Functional profiling identifies determinants of arsenic trioxide cellular toxicity


Arsenic exposure is a worldwide health concern associated with an increased risk of skin, lung, and bladder cancer but arsenic trioxide (AsIII) is also an effective chemotherapeutic agent. The current use of AsIII in chemotherapy is limited to acute promyelocytic leukemia (APL). However, AsIII was suggested as a potential therapy for other cancer types including chronic myeloid leukemia (CML), especially when combined with other drugs. Here, we carried out a genome-wide CRISPR-based approach to identify modulators of AsIII toxicity in K562, a human CML cell line. We found that disruption of KEAP1, the inhibitory partner of the key antioxidant transcription factor Nrf2, or TXNDC17, a thioredoxin-like protein, markedly increased AsIII tolerance. Loss of the water channel AQP3, the zinc transporter ZNT1 and its regulator MTF1 also enhanced tolerance to AsIII whereas loss of the multidrug resistance protein ABCC1 increased sensitivity to AsIII. Remarkably, disruption of any of multiple genes, EEFSEC, SECISBP2, SEPHS2, SEPSECS, and PSTK, encoding proteins involved in selenocysteine metabolism increased resistance to AsIII. Our data suggest a model in which an intracellular interaction between selenium and AsIII may impact intracellular AsIII levels and toxicity. Together this work revealed a suite of cellular components/processes which modulate the toxicity of AsIII in CML cells. Targeting such processes simultaneously with AsIII treatment could potentiate AsIII in CML therapy.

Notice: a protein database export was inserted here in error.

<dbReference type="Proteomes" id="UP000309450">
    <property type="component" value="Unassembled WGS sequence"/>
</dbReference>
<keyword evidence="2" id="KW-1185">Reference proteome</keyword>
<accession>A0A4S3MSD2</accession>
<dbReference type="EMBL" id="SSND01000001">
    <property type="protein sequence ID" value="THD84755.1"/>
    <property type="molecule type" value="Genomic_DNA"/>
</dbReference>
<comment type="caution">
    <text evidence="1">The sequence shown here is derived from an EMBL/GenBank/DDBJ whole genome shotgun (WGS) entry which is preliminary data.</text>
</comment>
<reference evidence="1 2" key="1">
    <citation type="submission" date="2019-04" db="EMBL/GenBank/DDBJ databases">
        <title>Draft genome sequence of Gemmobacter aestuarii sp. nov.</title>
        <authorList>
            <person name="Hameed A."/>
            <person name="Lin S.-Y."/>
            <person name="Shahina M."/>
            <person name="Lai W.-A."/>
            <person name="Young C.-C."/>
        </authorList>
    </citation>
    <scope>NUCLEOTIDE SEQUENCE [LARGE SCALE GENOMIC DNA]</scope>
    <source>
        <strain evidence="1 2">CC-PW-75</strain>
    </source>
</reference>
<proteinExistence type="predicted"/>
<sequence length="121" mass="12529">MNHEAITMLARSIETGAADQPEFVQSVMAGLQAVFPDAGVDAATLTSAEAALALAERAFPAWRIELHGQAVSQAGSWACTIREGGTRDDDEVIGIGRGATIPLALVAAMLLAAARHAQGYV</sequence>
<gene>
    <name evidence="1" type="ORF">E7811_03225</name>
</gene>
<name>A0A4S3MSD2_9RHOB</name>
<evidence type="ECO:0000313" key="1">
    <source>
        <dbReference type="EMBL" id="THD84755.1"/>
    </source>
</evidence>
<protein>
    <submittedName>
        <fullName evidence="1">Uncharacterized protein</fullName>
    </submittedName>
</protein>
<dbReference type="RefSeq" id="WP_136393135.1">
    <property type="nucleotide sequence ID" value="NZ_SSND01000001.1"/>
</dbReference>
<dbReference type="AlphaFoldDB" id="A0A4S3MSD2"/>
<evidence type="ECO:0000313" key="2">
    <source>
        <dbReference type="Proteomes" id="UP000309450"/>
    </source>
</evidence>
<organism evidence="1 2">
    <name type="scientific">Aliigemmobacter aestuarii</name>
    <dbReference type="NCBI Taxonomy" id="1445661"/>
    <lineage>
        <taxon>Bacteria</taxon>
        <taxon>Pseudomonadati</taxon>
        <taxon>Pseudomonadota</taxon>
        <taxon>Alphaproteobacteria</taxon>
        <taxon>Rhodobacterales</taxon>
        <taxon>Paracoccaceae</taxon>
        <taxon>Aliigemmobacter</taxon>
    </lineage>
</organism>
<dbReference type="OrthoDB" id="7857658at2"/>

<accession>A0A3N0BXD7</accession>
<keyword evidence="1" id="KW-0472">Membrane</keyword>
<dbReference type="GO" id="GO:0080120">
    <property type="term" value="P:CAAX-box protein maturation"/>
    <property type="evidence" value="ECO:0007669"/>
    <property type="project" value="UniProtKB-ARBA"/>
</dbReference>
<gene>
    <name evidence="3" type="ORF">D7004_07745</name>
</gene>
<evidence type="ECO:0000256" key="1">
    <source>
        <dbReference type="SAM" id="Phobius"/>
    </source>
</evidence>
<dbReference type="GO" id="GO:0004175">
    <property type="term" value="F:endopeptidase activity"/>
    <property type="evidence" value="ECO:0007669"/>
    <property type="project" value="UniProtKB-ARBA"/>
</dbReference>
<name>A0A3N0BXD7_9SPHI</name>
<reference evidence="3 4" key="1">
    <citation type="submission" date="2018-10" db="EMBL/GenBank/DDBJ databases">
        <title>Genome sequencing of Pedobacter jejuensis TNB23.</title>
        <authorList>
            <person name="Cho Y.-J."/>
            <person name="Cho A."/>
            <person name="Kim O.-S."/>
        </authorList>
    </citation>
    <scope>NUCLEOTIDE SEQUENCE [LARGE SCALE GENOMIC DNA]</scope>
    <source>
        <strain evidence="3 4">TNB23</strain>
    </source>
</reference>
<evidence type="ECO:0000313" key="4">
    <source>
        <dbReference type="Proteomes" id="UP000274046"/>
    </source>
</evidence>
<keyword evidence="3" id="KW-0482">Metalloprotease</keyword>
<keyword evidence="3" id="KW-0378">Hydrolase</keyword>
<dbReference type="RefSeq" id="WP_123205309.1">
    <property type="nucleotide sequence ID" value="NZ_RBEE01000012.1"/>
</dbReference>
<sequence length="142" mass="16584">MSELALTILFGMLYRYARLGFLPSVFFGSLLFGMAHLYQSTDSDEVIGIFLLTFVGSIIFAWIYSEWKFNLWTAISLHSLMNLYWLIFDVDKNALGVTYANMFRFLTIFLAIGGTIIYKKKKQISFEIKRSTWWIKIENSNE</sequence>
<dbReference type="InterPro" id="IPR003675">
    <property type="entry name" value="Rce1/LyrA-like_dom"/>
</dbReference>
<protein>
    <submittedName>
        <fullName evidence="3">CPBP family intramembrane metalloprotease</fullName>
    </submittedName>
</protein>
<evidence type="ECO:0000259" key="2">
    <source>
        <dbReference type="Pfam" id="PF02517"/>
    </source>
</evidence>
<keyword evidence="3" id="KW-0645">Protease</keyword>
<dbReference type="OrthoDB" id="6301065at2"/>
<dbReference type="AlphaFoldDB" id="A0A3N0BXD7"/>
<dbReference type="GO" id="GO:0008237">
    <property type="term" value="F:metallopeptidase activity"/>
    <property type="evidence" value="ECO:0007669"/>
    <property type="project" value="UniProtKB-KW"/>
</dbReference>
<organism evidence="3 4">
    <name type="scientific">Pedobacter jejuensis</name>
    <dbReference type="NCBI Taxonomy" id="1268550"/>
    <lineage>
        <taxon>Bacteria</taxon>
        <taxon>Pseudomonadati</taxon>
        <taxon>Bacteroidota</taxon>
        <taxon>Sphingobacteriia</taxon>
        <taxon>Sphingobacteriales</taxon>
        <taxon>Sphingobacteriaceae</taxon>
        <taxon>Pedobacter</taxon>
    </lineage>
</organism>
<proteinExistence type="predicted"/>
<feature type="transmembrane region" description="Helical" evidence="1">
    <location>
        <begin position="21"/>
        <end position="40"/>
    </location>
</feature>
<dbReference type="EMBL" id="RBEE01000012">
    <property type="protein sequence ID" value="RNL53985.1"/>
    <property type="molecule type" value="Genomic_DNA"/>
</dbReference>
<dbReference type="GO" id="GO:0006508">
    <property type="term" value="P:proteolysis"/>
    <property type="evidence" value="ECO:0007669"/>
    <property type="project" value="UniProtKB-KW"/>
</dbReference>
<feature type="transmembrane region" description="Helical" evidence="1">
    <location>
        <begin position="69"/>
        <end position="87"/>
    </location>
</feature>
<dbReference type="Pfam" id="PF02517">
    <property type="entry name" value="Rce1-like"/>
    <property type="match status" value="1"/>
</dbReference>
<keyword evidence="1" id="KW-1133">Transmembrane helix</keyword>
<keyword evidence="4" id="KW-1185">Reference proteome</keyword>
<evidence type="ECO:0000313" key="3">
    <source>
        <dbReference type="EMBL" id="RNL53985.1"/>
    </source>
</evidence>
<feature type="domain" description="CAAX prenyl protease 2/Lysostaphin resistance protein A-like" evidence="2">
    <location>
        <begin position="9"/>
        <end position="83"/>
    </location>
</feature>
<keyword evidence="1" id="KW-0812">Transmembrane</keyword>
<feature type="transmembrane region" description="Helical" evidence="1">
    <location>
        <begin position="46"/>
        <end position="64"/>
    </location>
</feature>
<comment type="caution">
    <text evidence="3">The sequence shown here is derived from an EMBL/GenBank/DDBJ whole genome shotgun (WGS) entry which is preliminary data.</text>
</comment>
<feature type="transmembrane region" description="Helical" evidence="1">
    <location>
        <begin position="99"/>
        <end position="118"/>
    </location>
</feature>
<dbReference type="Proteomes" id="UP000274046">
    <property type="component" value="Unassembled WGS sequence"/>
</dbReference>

In Toxicological Sciences